Yeah. I printed that in Florida years ago.

Unknown:

Mm hmm.

Nicki Woodard:

Yeah, I saw the one that when it came through LA, within the last 10 years, Polo was originally a game developed by the Persian army. For the Persian king. He's Elite Guard. I just did tennis. So it's like tennis started in the French court and who's the first known name of a tennis player is a king because he died after a tennis match. he crosses over and Wimbledon like this episode to explains how the tie break got developed in tennis. Now, it's not happened in 1929. But one of our characters, her older brother, Louise, her brother, and Vince the tie break, which became part of the system in 1970s. and is now the reason we can televise and watch tennis matches, because otherwise a tennis match could go on for 10 hours without a clearly defined winner. Oh, and yeah, and another thing is, is like and he's referenced, but I tell them more in the history section is at the time when the biggest tennis stars as an American, he's the first American to win Wimbledon in 1920. And he's the first like 10 Grand Slam champion. And his record, which he said in 1930, is not broken until 2017 by Roger Federer at Wimbledon. So it's just like all these things that just kind of come back around. And it's like, yeah, someone who has a tennis history, or interested in tennis or sports, you get it. If you're interested in financial and Ponzi, you're gonna have some episodes and storylines that follow that if you're into teen romances, it follows the development of the first marriages of Barbara Hutton and Doris Duke, and the things we really didn't know about them before they got married. So I'm demystifying the way the story is normally told, which men have to go back in and find information because it's way more convoluted. And it's way more interesting and knowing that information now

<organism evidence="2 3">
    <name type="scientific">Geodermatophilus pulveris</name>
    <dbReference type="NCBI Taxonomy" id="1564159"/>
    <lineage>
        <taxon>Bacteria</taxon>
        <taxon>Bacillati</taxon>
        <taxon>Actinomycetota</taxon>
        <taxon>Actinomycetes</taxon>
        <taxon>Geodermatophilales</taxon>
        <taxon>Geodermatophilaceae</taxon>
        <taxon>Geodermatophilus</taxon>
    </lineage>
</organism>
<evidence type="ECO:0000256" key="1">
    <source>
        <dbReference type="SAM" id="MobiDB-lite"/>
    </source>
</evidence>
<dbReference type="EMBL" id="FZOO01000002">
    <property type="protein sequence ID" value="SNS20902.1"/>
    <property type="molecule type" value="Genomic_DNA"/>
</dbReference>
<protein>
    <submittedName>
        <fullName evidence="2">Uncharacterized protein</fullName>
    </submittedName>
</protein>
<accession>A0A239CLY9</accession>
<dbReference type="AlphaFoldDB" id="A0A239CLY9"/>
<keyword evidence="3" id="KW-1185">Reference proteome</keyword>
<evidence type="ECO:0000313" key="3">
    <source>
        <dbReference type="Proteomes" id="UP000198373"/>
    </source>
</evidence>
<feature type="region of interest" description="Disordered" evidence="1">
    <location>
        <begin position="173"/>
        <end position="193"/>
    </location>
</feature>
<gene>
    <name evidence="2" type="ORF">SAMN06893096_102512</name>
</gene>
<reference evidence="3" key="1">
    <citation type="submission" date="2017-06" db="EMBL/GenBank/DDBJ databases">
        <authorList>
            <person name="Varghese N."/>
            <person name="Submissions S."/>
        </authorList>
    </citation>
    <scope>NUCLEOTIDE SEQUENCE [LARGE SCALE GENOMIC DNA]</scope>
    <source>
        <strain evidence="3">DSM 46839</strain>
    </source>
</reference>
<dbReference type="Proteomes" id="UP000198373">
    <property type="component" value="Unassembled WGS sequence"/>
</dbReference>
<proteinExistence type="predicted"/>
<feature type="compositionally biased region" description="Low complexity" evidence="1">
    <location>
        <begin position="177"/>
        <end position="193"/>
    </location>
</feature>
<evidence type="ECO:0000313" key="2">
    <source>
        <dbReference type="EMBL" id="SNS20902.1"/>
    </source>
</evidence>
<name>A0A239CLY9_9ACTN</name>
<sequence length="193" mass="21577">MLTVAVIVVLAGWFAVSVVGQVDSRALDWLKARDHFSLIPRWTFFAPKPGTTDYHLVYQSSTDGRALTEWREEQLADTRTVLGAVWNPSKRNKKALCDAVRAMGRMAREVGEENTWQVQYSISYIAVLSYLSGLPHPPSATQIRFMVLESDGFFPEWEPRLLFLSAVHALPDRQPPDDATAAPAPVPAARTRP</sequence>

Anne Marie Cannon:

Barbara hadden is an ancestor of Lauren, right?